Sector Deal

The Building Our Industrial Strategy Green Paper, published on 23rd January 2017, set an ‘open door’ challenge to industry to come forward to Government with proposals to transform their sectors through ‘Sector Deals’, within the context of 'Cultivating World Leading Sectors'.

The Green Paper sets out in broad terms what the Government is looking for from sector deal propositions.  Sector deals should be UK-wide and be driven by business to meet the priorities of business, recognising that it is businesses, rather than Government that are best placed to identify what companies need in order to enhance their competitiveness as a sector.

Government are looking for businesses to collaborate with other stakeholders, such as universities and local leaders to produce a clear proposal for boosting the productivity of their sector, setting out detailed plans to address challenges such as:

  • delivering upgrades in productivity, including in supply chains;
  • promoting competition and innovation;
  • facilitating long term investment and coordination between suppliers and primes;

The Government are particularly keen to work with sectors that organise themselves behind strong leadership to help deliver upgrades in productivity and cite examples from the Aerospace and Automotive sectors.  With Maritime UK established in direct response to the Government's Maritime Growth Study call for the creation of a single, industry-wide promotional body working in partnership with government to bring together this diverse sector and raise both its domestic profile and effectively market the UK abroad as a place for maritime business, Maritime UK is uniquely placed to provide sector deal leadership.

Sector deals are expected to propose detailed plans to address challenges such as those set out below, and it is within this context that the sector deal should be developed:

  • accelerate growth across the value chain, including by identifying where the greatest value can be gained from technology development and investment;
  • developing and growing the strengths of particular clusters;
  • increasing exports; and looking at how we can use trade and investment deals to help the sector;
  • commercialising research across sectors; and
  • boosting skills and the number of high value, high productivity jobs.

An industry or sector would need to show how the companies within the sector could take actions to transform their strategic prospects, and how the Government could increase the prospects of success. This could be by:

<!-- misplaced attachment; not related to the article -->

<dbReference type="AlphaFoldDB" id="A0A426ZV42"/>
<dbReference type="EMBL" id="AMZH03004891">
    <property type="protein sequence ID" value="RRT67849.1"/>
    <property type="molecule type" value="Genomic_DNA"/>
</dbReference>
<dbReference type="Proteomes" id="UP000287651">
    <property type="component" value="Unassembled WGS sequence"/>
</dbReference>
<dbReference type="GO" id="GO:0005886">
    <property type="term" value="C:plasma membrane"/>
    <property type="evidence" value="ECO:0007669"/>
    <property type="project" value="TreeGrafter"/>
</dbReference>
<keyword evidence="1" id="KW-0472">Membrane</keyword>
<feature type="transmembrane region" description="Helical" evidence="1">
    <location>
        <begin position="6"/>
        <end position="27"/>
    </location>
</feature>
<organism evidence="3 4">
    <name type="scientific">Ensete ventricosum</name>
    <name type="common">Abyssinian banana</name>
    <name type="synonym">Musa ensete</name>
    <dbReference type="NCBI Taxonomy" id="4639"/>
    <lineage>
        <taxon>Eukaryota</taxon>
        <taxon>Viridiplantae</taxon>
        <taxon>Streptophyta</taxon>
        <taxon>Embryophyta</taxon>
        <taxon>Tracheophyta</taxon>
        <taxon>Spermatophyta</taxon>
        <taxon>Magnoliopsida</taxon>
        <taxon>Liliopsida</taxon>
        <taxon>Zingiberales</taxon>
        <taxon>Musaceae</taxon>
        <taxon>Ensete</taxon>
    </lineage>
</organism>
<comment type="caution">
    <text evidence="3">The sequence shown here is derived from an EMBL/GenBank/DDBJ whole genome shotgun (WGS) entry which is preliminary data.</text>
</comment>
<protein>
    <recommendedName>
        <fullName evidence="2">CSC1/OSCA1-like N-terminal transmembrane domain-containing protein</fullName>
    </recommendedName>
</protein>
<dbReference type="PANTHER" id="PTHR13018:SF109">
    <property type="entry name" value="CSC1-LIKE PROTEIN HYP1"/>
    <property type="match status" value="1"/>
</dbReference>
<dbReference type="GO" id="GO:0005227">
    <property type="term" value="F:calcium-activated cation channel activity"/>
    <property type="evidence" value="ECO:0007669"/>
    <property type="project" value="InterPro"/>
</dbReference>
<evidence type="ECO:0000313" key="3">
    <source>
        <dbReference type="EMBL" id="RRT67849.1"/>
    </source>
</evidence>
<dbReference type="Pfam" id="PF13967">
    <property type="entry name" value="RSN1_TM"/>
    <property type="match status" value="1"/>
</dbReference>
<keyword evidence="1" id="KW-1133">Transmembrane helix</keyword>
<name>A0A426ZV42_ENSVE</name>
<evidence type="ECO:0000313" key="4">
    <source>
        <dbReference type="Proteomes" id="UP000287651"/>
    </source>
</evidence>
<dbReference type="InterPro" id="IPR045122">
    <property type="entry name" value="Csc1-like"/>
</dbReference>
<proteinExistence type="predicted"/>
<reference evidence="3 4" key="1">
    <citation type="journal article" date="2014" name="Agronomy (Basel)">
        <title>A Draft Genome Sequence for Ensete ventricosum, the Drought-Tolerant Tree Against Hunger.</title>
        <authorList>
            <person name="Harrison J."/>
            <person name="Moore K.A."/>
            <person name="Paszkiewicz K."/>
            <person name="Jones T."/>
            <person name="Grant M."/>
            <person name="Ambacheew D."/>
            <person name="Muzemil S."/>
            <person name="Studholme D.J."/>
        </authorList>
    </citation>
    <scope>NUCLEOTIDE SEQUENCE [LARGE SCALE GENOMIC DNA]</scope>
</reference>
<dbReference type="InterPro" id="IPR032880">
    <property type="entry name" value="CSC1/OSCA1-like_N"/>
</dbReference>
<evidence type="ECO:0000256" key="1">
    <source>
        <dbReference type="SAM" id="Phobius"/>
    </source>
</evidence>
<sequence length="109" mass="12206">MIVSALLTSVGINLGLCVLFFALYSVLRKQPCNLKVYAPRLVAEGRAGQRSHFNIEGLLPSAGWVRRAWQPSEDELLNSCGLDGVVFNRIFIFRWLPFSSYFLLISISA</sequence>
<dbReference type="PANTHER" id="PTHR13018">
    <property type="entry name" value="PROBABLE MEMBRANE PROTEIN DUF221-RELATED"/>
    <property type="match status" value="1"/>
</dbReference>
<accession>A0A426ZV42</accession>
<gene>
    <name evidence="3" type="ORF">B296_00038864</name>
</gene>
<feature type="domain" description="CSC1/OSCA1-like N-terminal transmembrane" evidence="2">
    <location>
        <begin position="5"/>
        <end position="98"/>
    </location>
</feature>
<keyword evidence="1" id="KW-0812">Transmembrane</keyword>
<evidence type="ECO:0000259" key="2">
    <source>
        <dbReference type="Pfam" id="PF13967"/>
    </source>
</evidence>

• helping align government policies around a sector, including training and skills;
  • addressing a regulatory issue or deregulating;
  • promoting the creation and diffusion of new technology and good practice;
  • ensuring existing sources of funding are used most effectively;
  • helping address market access barriers with other countries; and
  • supporting the creation of new institutions or development of existing institutions to support the sector, whether they are institutions to provide leadership, support innovation or raise skill levels

1.    Why a Maritime Sector Deal?

It is recognised that the maritime sector is a vibrant, global sector comprising various successful industries that can deliver against the government’s stated priorities of building a stronger economy by enhancing productivity, exploiting our strengths and extending excellence into the future, increasing exports and making the UK one of the most competitive economies in the world.

The maritime sector has continued to evolve over time, responding to ongoing changes in the global economy, bringing to the forefront expertise in maritime-related business services, as well as marine manufacturing, engineering and technology. Whilst the UK no longer builds the largest commercial vessels we do continue to provide services to the world that support their charter, insurance, sale and purchase. We also design and supply the essential components that are critical to their operation. Our largely private sector-led ports market also remains a global success and the UK’s offer in maritime education, training and research is unrivalled. This core hub of maritime services is exported worldwide and encourages businesses, including ship-owners, to locate and invest here.

Maritime UK has responded to the call from government to bring the industry together to focus on the key issues which are important to the sector as a whole so that the maritime sector does not remain ‘a hidden gem’, but instead takes its rightful place in the UK's Industrial Strategy. This is a now a once in a generation opportunity to enhance the contribution of the UK maritime sector and exploit the expected growth in world trade to help create jobs, raise productivity levels, increase the export of our maritime services and encourage maritime-related investment across the country. This is a sector rich in SMEs and innovation and one that, with the right conditions, can contribute to enterprise, productivity and both national and place-based growth in the UK.